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OFCCP Remains Active - New Scheduling Letters and Agency Directives Will Impact Audits

April 23, 2020

Despite the coronavirus pandemic, the Office of Federal Contract Compliance Programs (OFCCP or “the Agency”) remains busy, and there are several recent developments of which all contractors should be aware. The Office of Management and Budget (OMB) has finally approved the Agency’s new Scheduling Letters, and the OFCCP will soon begin using those for compliance evaluations, compliance checks, and focused reviews. The Agency also recently issued three new Directives – Efficiency in Compliance Evaluations, Pre-Referral Mediation Program, and the Ombuds Service Supplement. Contractors should pay careful attention to the requirements in the new Scheduling Letters when responding to new audits, and should keep in mind the opportunities identified in the three new Directives whenever interacting with the OFCCP.

New Scheduling Letters

In April 2019, the OFCCP proposed significant changes to the Scheduling Letters that begin each compliance review, compliance check or focused review. The contracting community was somewhat relieved when the Agency withdrew many of their proposed changes in its June 2019 submission to OMB, though some concerning changes remained. Contractors will be happy to learn that the final Scheduling Letters approved earlier this month include very few substantive changes from the prior versions. Changes in the new Compliance Evaluation Scheduling Letter include a requirement that contractors include a “description of the review” of its personnel processes and a “schedule of the assessment” of its physical and mental job qualification standards. Most notable, however, is what the new Compliance Evaluation Scheduling Letter does not include. The letter approved by OMB does not include the proposed requirement that contractors provide a list of the names and addresses for their three most recently awarded subcontracts and does not require a contractor to provide, along with promotions data, the “workforce representation of women and minorities in the job group from which the person(s) was promoted.”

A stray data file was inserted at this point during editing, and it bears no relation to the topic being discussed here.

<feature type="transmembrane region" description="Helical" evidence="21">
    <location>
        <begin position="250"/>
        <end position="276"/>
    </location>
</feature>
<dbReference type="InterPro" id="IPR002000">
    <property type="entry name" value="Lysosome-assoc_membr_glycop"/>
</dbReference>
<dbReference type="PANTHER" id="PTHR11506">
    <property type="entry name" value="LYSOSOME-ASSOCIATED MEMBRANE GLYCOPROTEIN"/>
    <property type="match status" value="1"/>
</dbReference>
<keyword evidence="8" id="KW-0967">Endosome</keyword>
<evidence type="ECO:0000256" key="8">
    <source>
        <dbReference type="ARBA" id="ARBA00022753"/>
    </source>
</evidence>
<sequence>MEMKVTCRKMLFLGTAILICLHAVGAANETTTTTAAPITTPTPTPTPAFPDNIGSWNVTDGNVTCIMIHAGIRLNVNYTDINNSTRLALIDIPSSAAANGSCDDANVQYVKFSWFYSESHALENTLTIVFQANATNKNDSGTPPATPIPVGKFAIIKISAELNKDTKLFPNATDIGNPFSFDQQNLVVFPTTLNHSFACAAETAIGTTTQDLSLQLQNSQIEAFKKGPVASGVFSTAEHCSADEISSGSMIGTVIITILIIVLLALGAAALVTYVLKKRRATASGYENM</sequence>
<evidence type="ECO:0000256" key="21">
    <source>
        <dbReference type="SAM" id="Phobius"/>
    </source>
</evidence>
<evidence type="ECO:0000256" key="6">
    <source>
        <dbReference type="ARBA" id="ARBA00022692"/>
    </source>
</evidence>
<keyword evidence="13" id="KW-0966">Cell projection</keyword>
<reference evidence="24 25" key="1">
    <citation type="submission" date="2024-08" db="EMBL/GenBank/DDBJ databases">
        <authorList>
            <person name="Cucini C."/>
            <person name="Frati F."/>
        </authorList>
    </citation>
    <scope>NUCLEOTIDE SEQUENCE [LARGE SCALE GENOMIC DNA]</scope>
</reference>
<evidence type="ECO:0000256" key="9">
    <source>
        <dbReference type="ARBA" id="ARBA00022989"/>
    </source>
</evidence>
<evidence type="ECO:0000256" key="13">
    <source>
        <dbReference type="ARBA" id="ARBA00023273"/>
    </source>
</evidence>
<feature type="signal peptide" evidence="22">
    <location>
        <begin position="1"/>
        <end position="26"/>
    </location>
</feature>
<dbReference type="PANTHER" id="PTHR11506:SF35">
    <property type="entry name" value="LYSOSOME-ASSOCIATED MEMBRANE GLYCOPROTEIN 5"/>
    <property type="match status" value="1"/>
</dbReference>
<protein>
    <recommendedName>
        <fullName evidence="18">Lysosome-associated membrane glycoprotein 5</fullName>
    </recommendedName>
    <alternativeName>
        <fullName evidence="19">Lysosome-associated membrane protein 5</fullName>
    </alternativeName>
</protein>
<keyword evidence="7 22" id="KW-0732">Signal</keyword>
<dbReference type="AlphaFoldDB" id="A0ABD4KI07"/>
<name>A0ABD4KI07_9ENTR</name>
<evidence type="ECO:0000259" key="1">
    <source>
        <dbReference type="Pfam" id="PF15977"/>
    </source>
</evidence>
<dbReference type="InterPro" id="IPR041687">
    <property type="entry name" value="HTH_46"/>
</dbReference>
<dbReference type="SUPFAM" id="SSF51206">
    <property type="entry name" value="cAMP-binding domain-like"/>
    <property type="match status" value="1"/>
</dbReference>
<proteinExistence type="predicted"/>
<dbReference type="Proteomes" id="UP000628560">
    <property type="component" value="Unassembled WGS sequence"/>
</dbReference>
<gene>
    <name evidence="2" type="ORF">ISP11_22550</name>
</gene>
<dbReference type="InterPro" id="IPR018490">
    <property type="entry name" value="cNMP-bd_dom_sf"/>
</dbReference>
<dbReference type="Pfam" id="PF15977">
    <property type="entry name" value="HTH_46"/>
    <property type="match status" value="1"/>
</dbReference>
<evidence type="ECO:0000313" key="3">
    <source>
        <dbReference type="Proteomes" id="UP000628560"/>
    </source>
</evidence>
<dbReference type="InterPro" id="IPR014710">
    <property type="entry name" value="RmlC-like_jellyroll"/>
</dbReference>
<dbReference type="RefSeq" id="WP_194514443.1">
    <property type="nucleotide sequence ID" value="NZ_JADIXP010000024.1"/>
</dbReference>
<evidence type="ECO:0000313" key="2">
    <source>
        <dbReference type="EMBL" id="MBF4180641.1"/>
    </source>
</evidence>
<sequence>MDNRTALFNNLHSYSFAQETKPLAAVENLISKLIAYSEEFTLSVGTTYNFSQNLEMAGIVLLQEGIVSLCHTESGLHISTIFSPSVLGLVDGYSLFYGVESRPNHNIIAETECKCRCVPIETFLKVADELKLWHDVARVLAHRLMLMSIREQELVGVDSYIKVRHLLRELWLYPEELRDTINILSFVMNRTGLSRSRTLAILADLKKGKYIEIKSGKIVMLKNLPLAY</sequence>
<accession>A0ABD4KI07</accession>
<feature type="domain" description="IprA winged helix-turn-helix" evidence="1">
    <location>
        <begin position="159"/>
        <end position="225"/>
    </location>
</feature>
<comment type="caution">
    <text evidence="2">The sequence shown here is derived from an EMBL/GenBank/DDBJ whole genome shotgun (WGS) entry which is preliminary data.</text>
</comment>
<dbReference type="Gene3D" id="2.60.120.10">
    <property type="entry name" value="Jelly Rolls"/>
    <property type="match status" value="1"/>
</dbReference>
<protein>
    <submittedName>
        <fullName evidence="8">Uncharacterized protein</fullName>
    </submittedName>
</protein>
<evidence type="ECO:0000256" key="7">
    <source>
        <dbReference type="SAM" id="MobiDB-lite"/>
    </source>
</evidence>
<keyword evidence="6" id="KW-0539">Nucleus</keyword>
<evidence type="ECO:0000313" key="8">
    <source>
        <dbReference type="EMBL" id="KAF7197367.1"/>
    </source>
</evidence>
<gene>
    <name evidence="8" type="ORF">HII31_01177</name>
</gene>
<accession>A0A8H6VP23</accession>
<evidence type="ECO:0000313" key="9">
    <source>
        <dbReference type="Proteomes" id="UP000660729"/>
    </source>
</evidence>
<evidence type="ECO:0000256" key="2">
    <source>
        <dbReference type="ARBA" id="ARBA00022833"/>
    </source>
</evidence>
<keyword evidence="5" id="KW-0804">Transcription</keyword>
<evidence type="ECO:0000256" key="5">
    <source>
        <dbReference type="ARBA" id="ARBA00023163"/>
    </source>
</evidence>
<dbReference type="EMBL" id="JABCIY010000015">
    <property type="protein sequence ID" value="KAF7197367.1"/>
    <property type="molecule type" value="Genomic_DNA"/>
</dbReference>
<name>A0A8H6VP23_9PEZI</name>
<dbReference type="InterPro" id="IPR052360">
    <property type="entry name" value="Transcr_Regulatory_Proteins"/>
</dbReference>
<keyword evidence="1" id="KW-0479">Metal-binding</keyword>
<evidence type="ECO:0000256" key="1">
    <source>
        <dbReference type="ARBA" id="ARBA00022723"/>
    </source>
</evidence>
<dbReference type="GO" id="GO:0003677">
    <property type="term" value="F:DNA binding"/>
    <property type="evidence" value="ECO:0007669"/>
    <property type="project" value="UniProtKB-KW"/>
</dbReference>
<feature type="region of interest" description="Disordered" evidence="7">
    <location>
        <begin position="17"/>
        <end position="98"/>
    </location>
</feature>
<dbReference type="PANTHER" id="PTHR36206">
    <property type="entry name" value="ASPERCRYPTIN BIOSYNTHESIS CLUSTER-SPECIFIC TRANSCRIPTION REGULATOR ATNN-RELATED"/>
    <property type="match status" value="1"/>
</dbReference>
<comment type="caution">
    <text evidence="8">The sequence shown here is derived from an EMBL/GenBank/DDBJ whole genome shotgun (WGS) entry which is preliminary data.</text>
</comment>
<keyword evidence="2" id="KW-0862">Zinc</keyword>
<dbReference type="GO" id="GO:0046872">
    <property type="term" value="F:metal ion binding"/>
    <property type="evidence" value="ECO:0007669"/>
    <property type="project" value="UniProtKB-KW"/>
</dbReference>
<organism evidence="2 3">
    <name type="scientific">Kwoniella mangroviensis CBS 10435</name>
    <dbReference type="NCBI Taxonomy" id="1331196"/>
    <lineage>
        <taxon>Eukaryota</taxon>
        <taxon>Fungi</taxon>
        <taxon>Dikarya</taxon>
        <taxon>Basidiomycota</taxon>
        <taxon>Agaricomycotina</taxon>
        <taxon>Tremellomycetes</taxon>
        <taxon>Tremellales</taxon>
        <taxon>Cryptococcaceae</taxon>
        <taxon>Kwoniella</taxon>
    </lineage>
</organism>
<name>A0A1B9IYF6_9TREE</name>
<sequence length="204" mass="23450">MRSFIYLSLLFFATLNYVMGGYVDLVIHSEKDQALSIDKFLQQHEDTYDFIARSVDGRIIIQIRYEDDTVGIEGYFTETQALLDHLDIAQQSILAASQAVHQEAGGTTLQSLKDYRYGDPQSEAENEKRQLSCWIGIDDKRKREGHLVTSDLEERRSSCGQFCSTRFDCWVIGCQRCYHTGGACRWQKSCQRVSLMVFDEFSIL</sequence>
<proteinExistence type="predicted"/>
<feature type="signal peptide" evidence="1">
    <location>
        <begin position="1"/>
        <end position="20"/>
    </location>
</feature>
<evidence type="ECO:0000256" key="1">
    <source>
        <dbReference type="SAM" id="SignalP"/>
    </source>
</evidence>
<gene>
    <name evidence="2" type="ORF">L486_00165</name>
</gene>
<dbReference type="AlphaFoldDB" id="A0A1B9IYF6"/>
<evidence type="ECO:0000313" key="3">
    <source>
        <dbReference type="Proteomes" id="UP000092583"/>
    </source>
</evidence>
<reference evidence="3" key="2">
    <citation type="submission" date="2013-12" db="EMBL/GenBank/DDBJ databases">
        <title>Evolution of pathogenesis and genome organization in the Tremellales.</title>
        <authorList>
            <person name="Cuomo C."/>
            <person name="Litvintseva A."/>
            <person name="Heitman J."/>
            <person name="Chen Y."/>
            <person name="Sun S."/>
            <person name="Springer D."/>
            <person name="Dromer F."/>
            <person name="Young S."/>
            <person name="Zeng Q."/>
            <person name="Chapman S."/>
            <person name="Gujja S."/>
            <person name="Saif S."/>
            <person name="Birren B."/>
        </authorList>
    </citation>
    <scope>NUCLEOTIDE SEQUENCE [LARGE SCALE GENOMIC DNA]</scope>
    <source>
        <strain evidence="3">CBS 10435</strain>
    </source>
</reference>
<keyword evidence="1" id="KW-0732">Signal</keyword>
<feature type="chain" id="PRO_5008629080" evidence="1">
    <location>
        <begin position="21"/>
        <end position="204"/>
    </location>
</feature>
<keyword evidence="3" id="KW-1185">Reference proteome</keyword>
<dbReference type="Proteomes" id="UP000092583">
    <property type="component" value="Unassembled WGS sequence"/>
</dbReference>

The revised Section 503 Focused Review Scheduling Letter adds a requirement for contractors to provide current year results if they receive a scheduling letter more than six months into their AAP year, similar to obligations that already existed in the Compliance Evaluation Scheduling Letter. The Letter also contains the same requirements regarding personnel processes and mental and physical job qualifications standards adopted in the Compliance Evaluation Scheduling Letter. Most notably, the new Section 503 Focused Review Scheduling Letter does not include the proposed requirements that contractors provide detailed applicant and employee data, or compensation data. The Agency’s Compliance Check Scheduling Letter remained essentially the same as before.

The OMB also approved the Agency’s first VEVRAA Focused Review Scheduling Letter, which is nearly identical to the revised Section 503 Focused Review Scheduling Letter. The OFCCP identified 500 establishments for VEVRAA Focused Reviews in its November 2019 Corporate Scheduling Announcement List (CSAL) Supplement. Contractors should now expect those reviews to begin shortly. 

New Directives